Getting Help with Eating Disorders

Sometimes people get addicted to eating, and overeating causes them to gain weight and many other diseases. While some people don’t eat much, but they are addicted to junk and unhealthy food, which also brings many physical and mental health issues.

Some people are very conscious of their image and bodyweight, and due to junk food, they feel stressed and disappointed facing themselves in front of the mirror. The unscheduled intake of food can also bring many types of disorders in your life, and you may suffer from eating disorders.

What are Eating Disorders?

Eating disorders concern food and eating and are complex mental conditions that create an impact on our lives. According to NIED, recent research studies have shown that approximately 1 million Canadians have eating disorders, including Anorexia Nervosa, Bulimia Nervosa, and Binge Eating Disorder.

There may be many reasons for a person to get eating problems. The most common factors are social, environmental, genetic, psychological, and biological. Eating disorders are serious and can be the reason for death but treatable. People can get help from therapists and make a full recovery from eating disorders.

Food is the basic need of our lives and plays vital roles in maintaining body mechanisms. We have a relationship with our food that may change with time such as sometimes we feel cravings, sometimes we overeat or lose appetite. However, eating disorders are different and can be determined; they are a threat to both physical and mental health. When people are suffering from eating disorders, they feel like struggling with thinking. The struggle also depends on the type of eating disorder.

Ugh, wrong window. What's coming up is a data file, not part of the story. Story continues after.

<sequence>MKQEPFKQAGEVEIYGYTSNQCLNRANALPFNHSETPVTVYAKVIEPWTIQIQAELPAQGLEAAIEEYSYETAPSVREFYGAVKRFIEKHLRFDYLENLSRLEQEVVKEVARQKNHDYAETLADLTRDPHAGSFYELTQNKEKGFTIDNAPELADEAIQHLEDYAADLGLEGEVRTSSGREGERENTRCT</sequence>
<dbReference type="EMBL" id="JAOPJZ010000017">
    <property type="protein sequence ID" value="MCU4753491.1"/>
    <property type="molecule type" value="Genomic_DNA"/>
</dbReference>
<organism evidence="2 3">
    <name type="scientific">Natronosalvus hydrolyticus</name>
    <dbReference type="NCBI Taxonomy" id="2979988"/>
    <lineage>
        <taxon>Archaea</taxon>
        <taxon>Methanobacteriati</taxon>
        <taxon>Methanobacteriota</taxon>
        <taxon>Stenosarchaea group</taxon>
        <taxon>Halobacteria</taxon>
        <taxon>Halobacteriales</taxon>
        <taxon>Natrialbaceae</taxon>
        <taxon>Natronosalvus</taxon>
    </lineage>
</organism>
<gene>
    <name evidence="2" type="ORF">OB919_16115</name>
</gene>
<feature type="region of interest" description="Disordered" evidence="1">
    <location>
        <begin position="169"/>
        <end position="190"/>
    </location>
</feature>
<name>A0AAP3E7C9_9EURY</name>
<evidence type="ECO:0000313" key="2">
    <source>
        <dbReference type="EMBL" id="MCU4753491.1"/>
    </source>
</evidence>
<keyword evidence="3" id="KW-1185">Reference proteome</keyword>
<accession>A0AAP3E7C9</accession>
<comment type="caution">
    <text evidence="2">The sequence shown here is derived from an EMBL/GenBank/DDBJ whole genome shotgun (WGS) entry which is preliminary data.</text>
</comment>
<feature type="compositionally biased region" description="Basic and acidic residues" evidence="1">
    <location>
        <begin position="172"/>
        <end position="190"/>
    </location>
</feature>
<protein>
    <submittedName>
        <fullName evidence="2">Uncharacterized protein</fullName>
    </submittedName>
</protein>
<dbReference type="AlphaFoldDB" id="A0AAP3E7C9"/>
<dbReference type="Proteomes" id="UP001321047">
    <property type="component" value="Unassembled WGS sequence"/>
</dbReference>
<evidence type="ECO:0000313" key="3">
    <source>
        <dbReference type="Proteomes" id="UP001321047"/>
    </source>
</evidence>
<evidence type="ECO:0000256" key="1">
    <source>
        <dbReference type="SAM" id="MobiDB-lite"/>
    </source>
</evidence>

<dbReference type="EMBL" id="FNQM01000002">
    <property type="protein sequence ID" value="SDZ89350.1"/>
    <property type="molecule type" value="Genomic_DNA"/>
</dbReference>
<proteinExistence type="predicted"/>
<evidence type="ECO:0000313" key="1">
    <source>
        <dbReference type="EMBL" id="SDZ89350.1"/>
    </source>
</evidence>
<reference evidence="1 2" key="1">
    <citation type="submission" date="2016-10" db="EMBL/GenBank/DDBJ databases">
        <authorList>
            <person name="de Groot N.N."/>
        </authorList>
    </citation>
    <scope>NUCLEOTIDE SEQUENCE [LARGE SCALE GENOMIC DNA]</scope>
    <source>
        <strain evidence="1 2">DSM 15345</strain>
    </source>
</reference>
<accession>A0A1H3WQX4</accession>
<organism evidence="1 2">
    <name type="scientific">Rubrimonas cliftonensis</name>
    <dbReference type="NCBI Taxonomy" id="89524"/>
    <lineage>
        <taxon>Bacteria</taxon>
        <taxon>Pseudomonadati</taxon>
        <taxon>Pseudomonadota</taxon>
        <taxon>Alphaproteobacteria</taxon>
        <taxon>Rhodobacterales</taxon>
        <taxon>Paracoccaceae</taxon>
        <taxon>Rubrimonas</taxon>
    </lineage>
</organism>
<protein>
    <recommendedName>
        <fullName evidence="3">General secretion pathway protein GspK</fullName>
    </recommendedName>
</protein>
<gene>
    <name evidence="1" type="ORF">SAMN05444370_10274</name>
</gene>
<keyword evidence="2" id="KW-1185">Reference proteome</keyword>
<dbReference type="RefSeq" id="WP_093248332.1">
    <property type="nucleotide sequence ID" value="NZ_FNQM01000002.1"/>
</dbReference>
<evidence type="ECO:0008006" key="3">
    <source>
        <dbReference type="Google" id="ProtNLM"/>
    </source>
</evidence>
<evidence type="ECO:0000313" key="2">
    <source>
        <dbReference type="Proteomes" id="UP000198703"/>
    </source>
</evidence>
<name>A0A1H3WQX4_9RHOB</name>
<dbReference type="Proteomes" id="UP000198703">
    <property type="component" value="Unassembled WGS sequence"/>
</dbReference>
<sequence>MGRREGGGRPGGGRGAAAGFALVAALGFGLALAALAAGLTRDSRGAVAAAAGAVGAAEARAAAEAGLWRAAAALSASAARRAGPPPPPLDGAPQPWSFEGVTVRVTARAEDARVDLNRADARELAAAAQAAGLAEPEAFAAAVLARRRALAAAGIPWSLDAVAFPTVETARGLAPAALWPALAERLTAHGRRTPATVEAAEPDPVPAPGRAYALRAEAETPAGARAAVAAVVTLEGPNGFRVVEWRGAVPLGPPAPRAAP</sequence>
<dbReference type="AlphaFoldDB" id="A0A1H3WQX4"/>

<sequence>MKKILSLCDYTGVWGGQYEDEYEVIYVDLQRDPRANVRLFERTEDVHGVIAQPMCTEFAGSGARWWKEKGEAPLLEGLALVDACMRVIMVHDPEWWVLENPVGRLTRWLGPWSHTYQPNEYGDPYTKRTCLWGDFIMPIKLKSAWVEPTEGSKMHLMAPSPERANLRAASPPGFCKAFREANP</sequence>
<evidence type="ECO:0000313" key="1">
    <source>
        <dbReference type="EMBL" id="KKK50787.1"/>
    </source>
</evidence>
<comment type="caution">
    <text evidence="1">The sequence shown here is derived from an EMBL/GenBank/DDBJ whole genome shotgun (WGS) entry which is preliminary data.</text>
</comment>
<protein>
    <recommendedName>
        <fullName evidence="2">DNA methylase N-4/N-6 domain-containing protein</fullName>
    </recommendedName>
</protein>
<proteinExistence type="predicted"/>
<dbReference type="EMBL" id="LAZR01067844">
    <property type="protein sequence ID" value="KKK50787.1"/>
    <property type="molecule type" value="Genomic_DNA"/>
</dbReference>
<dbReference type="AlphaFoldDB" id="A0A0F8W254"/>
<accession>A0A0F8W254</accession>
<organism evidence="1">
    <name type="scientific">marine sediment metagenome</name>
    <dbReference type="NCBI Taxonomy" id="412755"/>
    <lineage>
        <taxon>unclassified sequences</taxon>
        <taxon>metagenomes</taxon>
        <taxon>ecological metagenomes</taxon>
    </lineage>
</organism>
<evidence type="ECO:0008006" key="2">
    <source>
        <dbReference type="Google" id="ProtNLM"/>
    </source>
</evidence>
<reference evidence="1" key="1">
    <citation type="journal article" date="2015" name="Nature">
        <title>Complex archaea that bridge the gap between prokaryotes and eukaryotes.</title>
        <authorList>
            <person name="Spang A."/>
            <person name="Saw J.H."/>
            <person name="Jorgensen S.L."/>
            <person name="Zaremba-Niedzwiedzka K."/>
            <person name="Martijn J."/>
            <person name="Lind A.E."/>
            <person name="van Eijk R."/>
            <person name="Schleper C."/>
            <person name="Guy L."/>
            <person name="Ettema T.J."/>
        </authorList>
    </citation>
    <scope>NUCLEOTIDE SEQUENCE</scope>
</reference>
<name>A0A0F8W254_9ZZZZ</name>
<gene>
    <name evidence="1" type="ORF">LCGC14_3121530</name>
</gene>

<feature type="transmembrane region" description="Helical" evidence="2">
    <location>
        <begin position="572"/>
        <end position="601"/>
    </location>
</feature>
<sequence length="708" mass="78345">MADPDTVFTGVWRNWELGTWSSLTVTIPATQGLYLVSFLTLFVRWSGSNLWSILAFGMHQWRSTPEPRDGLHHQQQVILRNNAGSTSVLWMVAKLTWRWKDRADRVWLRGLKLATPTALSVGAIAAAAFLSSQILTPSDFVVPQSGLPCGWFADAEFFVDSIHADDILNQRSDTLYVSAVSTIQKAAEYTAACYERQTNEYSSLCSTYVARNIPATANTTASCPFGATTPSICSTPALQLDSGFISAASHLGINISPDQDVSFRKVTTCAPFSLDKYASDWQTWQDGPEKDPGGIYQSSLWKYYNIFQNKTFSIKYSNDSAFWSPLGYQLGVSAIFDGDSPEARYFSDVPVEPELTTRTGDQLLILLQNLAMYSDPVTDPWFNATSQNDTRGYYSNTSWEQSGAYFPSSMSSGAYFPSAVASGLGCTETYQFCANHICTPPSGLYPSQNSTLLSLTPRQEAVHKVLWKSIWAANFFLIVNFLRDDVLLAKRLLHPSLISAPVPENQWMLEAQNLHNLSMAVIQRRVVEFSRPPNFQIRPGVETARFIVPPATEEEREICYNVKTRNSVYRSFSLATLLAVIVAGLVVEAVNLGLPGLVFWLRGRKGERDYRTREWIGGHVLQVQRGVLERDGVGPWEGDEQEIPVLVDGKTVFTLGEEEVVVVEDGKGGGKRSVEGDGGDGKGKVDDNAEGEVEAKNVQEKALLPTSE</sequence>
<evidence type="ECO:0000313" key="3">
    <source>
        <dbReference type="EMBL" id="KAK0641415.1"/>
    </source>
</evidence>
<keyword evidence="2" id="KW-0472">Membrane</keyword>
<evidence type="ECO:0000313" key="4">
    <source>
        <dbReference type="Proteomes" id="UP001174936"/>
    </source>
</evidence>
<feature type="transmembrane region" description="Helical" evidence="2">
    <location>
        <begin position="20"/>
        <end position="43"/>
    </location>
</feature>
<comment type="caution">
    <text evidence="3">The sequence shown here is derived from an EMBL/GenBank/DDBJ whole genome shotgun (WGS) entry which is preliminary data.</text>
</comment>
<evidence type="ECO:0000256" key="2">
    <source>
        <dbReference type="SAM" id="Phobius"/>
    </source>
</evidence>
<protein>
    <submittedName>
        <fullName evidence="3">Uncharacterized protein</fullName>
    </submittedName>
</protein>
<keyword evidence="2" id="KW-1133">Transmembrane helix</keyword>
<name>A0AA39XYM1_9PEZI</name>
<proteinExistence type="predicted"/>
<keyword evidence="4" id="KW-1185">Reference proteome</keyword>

Types of Eating Disorders

The following are three types of eating disorders:

  • Anorexia Nervosa
  • Bulimia Nervosa
  • Binge Eating Disorder

Anorexia Nervosa

Anorexia Nervosa is a mental health problem that changes our way of thinking towards food. A person suffering from Anorexia Nervosa feels that he needs to lose weight, even though they have average weight or are underweight. People think that they need a tight diet plan, and they start doing over-exercise.

Anorexia Nervosa can be fatal because it is a mental problem. According to NIED, 20 percent of people with Anorexia Nervosa attempt suicide in their lifetime in Canada. It is mostly seen in women, and the mortality rate is 12 percent greater for females aged between 15 to 25 years old.

The following are some signs and symptoms you may feel when you are suffering from Anorexia Nervosa.

  • Feeling anxious about high calories food
  • Fear of gaining weight
  • Overthinking about body shape
  • Not being honest when someone ask about your diet
  • Over Exercising after eating
  • Feeling anxious or depressed after eating
  • Feeling doubtful When others say you have normal weight

Bulimia Nervosa

Bulimia Nervosa is the second type of eating disorder, and people with it feel they have eaten much in one sitting, and now they are ashamed of what they did. They try to get rid of the food they ate through vomiting or using laxatives. Excessive eating is known as bingeing, and getting rid of it through vomiting is known as purging.